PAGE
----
For the time being we are looking forward to the idea of having a husband and father who is actually here when he is here. Who is here for more then meal times. Who is here in mind and body when he’s home (hopefully). Who has time to do stuff with the kids after supper or on Saturdays. Who is able to take care of the kids when I have a meeting at night. Who will be able to attend church and school events/meeting again. Who will be more physically involved in our lives and church life. Who will have a social life on days other then Sunday. Who does not have to stay up until late at night (or early into the morning) working at his desk six days of the week. Who actually has statutory holidays (we just enjoyed one, it was so nice that he didn’t have to study). Who can actually go away on weekends. We are really looking forward to these changes and the others that come with likely staying in one location long enough to actually think about some day owning a home and putting time and effort into that home. Let’s be honest … who really looks forward to living in a glass house? I am not the least bit upset about the idea of leaving that prospect behind.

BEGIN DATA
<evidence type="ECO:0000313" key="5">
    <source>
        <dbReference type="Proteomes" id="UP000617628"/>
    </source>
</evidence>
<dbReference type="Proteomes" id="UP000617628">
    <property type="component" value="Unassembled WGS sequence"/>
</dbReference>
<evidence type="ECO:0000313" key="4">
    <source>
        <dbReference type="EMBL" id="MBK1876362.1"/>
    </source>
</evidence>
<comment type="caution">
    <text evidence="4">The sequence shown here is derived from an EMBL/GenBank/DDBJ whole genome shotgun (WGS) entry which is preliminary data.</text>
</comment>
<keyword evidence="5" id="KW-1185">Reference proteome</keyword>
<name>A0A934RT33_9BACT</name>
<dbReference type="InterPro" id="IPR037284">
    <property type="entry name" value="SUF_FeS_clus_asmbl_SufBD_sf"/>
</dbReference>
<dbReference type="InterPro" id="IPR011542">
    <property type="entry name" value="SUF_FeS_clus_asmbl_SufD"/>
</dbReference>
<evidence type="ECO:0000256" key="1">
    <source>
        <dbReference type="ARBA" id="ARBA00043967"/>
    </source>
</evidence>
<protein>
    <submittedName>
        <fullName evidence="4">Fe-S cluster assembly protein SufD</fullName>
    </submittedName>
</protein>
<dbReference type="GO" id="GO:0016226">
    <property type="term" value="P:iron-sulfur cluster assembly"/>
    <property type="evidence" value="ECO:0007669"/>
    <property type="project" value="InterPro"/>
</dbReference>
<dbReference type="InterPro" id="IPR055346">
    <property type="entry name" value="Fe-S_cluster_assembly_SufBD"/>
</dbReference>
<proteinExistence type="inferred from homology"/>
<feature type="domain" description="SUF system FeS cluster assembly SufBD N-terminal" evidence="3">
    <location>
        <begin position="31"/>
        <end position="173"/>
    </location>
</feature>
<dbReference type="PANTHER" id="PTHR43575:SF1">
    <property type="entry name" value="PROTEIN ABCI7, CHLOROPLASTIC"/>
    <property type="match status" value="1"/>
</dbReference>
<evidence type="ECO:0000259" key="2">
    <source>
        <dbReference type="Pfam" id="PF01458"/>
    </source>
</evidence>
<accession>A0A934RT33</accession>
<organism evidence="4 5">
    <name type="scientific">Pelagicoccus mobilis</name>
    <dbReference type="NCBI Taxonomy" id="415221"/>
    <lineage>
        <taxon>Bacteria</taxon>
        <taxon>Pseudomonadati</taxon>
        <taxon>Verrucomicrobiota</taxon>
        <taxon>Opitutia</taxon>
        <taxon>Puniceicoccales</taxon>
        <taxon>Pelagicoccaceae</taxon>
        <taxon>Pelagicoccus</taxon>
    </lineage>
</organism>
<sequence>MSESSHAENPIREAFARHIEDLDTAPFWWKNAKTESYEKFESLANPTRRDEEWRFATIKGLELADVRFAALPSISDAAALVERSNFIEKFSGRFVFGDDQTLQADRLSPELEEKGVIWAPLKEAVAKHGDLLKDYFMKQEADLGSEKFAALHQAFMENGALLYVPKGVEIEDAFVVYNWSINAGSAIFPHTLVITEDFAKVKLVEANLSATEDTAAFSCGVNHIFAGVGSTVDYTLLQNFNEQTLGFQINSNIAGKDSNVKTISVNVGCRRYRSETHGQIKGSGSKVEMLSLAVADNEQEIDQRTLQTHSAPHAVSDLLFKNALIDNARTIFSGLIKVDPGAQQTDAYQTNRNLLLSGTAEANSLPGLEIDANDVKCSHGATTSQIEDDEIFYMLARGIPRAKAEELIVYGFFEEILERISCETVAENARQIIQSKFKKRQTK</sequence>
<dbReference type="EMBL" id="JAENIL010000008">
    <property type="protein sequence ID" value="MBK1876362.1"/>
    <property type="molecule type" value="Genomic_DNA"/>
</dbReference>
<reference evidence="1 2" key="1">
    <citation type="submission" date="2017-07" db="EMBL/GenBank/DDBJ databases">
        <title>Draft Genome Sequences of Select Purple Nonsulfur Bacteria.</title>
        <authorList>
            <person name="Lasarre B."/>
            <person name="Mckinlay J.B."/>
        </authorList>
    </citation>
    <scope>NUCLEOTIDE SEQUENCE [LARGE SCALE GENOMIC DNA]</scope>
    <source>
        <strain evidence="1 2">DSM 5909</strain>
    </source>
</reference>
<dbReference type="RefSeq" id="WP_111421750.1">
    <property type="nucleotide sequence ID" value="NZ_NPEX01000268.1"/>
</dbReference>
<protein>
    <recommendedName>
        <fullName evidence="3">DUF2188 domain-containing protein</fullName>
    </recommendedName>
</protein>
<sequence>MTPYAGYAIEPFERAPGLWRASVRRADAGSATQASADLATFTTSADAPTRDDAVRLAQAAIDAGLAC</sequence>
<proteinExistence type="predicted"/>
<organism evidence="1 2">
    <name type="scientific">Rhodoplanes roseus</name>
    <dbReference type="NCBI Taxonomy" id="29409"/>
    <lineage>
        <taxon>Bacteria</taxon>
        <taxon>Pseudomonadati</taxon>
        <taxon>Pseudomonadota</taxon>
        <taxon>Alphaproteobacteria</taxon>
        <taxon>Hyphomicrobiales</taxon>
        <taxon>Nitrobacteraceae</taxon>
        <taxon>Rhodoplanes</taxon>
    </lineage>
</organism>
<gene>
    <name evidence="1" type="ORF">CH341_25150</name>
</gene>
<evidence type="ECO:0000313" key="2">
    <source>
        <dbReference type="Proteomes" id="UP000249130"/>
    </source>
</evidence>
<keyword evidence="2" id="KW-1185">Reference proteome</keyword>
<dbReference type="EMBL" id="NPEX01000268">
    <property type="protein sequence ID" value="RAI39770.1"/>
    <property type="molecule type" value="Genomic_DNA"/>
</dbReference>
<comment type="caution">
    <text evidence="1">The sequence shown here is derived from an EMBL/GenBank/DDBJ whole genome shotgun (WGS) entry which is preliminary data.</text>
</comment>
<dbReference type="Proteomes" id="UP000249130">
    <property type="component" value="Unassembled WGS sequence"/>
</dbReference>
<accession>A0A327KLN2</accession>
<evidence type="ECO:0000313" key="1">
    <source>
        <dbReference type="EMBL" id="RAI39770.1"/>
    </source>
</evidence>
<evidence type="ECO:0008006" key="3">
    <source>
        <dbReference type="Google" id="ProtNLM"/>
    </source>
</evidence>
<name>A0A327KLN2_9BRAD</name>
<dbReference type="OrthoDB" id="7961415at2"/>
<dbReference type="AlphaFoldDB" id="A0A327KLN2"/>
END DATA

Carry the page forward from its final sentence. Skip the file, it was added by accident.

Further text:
All in all we look forward to the coming change and the adjustments that will come with it. Realistically I don’t think it will truly set in until September when Rob does not return to school and when we slowly begin to distance ourselves from the going-ons of the seminary life.